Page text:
Blair 'Bullied' in the UK
Prime Minister Tony Blair agrees to look into new Rockstar title; agrees to meeting called by Member of Parliment and game critic Keith Vaz.
Keith Vaz, Member of Parliament for Leicester East, called for a discussion of Rockstar Games' Bully (Canis Canem Edit in the UK) in today's Prime Minister's Question Time.
Vaz addressed Tony Blair in London's House of Commons, stating: "Last Thursday the British Board of Film Classification gave a 15 certificate [able to be purchased by persons 15 years and over] to a video game formerly called Bully. This game contains scenes of violence including players terrorising teachers and students, teachers being head butted, and the aggressive use of baseball bats. [UK retailer] Currys has banned this game. Given the link between video games and their propensity to encourage violence, that has been demonstrated in some research, will the Prime Minister convene a meeting of the stakeholders including the industry and parents' groups to discuss this issue? And will he accept this is not about adult censorship, this is about protecting our children?"
Blair admitted that he "hadn't seen the game himself," with one of his famous smiles, which caused laughter in the Commons. He answered Vaz by agreeing on a meeting to discuss the issues raised.
"I know that the Minister for Creative Industries and also the Minister responsible for the industry are very happy to meet with him and stakeholders to discuss it. It's obviously an important issue. I know there's a lot of concern about it. It is, I think, right to say that the video games industry, or certainly a very substantial section of it, have made significant strides and advances over the last few years, but he's quite right, it's important that's maintained," Blair said.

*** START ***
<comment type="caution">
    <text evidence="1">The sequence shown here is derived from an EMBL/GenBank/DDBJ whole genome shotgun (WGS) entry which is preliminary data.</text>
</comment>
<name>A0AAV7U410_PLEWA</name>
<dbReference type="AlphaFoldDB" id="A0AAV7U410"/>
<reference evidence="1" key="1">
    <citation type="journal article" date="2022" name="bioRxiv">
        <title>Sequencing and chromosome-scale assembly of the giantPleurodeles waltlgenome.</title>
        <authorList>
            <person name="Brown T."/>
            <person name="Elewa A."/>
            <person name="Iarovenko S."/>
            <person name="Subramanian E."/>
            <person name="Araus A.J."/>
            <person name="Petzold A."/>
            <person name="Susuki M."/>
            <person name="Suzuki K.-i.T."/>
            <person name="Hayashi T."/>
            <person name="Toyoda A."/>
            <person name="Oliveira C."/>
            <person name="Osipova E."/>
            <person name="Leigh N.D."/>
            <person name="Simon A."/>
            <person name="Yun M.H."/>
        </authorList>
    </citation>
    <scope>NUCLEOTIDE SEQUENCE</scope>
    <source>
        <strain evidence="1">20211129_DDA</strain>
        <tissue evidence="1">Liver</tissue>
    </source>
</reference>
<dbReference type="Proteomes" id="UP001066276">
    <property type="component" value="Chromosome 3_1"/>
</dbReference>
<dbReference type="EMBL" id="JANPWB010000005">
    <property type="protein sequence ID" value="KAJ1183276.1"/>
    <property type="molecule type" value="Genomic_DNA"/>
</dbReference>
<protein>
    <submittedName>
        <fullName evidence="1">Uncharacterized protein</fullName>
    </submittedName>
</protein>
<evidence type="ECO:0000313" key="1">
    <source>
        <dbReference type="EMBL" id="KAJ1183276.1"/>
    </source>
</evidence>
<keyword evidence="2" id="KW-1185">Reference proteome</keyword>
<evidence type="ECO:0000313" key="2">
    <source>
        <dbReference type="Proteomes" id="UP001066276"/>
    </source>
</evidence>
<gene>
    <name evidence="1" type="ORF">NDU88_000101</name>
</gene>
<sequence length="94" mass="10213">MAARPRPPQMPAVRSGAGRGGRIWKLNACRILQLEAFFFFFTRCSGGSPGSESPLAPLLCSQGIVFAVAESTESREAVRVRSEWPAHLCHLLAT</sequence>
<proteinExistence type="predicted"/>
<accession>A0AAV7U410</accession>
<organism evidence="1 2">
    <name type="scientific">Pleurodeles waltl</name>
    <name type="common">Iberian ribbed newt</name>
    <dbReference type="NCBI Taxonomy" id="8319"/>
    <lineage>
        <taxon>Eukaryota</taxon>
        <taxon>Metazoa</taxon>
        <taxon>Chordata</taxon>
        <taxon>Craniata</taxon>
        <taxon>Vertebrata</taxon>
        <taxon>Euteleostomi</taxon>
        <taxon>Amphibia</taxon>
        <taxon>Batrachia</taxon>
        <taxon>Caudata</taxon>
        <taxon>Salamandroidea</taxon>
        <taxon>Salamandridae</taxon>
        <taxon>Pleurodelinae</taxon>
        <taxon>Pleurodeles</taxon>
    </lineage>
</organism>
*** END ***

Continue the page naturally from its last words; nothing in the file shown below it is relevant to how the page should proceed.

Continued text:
Some have dubbed Keith Vaz "the Jack Thompson of the UK" for his antigames stance and outspoken views on the topic of game content. He had previously called for a ban on another Rockstar title, Manhunt, on the grounds that the parents of murdered schoolboy Stefan Pakeerah believed that their son's killers had been influenced by the game.
As early as October 26 last year, Vaz voiced his concerns over Rockstar's latest game in Prime Minister's Question Time to Geoff Hoon, standing in for Tony Blair. He asked Hoon: "Does the leader of the house share my concern at the decision of Rockstar Games to publish a new game called Bully in which players use their on-screen persona to kick and punch other schoolchildren?" Hoon replied by rightly pointing out that since the game had not been submitted to the British Board of Film Classification for a rating, little was known about it. He said then that "the precise nature of its content--disturbing though it sounds--and the degree to which it might be considered harmful to children is not yet fully known."
Other items on the agenda of today's Prime Minister's Question Time included the withdrawal schedule for British troops in Iraq, waiting times for cancer patients in the National Health Service (NHS), and support and funding for victims of terrorist attacks.
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